• OTOH... language changes fast. Maybe not internet fast. But maybe fast enough that before too long we'll wonder where that obsolescence line lives. – noam Sep 18 '13 at 13:04
  • @noam: Yes, a lot of idioms and common metaphors could be considered obsolete already, in a way, such as, "sounds like a broken record" ("sounds like a corrupted .mp3 file," perhaps?) And, really, in the big scheme of things, was sliced bread all that great? – J.R. Sep 18 '13 at 18:27

These questions should be allowed, but should be marked or tagged as using obsolete English.

Vote for this answer if you think that questions like this are valid and belong on ELL, but that we as a community should come up with a systemic way of tagging or marking these questions as containing English that is not suitable for ordinary, modern use.

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    If marking such questions becomes the convention, tags should not be used for this purpose. Please see Death of Meta tags. Such notations should be made in either the answer (preferred), or the question itself. Please see – Robert Cartaino Feb 18 '13 at 17:35
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    @RobertCartaino At your link it is said that "The reason meta-tags are a problem is that they do not describe the content of the question. They describe some other aspect of the question, like the author’s skill level, or the author’s motivation for asking it, or generally what “kind” of question it is (poll, how-to, etc.)." But 'obsolete' does describe the content of the question. (And FWIW I did not vote for this answer.) – StoneyB on hiatus Feb 18 '13 at 19:31
  • @StoneyB Unless the question is about 'obsolete' you are using tags to label the question for purposes other than what the question is about. You shouldn't tag/label a question obsolete any more than you should label it "easy", "too-subjective", or "needs-edits". That's not the purpose of tags. – Robert Cartaino Feb 18 '13 at 19:59
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    @RobertCartaino Not so. It is a tag precisely parallel to British English or American English or dialect or formal register: it characterizes the content, not the form of the question or the quaerent or the respondent or either's motive. – StoneyB on hiatus Feb 18 '13 at 20:20

These questions belong somewhere else and should be moved elsewhere or closed as off-topic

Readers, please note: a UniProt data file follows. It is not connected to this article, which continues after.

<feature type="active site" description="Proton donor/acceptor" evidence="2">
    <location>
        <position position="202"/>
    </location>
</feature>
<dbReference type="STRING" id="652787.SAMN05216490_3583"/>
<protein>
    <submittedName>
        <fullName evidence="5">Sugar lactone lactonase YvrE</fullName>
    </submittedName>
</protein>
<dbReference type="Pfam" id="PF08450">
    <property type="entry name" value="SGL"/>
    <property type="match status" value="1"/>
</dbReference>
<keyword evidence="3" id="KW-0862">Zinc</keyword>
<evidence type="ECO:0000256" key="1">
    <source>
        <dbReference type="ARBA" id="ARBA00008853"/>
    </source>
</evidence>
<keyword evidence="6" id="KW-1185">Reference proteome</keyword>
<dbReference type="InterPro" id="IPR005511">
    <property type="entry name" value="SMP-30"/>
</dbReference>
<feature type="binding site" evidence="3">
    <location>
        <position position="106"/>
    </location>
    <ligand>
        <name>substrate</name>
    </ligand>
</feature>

Vote for this answer if you think that questions like this belong more on other sites such as ELU, and that we as a community should not welcome obsolete-English questions on ELL at all.

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    I'll upvote this one rather than post another answer. My only quibble is that I closevote such questions as Too Localised. From the point of view of other learners there's little to be gained by reading about obsolete/archaic forms they're unlikely to meet themselves. But bear in mind we probably wouldn't be having this debate at all if it weren't for the fact that one particularly active user (a non-native speaker, I think) is ploughing through *Jane Eyre". I imagine most learners wouldn't put themselves in that position. – FumbleFingers Reinstate Monica Feb 18 '13 at 22:58
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    @FumbleFingers And the fact is, of that user's 18 questions about JE, 15 addressed points of syntax and grammar which are still current in Standard English and in no way exceptional. One addressed an 'obsolete' usage. One addressed a (still-living) dialect form - as does this question from another user, to which no one has raised any objection. One was ruled Off Topic for reasons which had nothing to do with its 'age'. – StoneyB on hiatus Feb 18 '13 at 23:29
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    @StoneyB: It feels like more to me - but I'm not going to count them, so I'll trust you on that. Perhaps some of the "still-current" forms are primarily "literary" usages that might still occur today in that limited context, but are unlikely in modern speech (which is after all the primary focus for the average learner). – FumbleFingers Reinstate Monica Feb 18 '13 at 23:46

These questions should be allowed and we should change nothing.

Vote for this answer if you think that questions like this are entirely valid, that nothing needs to change and that we should continue as normal.

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  • I would not regard Jane Eyre or Shakespeare as obsolete English, and have far more trouble myself as a native speaker with (say) American or Cockney slang. The classical works are actively taught in schools and universities to both native speakers and foreign language students. – David M W Powers Jan 16 '16 at 7:18
  • It is appropriate to indicate quickly where OP seems not to be aware that an expression is non-standard. This could be foreignish (some examples of foreignish in textbooks have become pseudostandard) or dialect (some authors strive for authenticity and lose comprehensibility) or archaic (ditto). For Chaucer I doubt OP would have any illusions about it being modern English, but for Jane Eyre or Shakespeare they are perfectly within scope as being part of our current literary heritage. – David M W Powers Jan 16 '16 at 7:22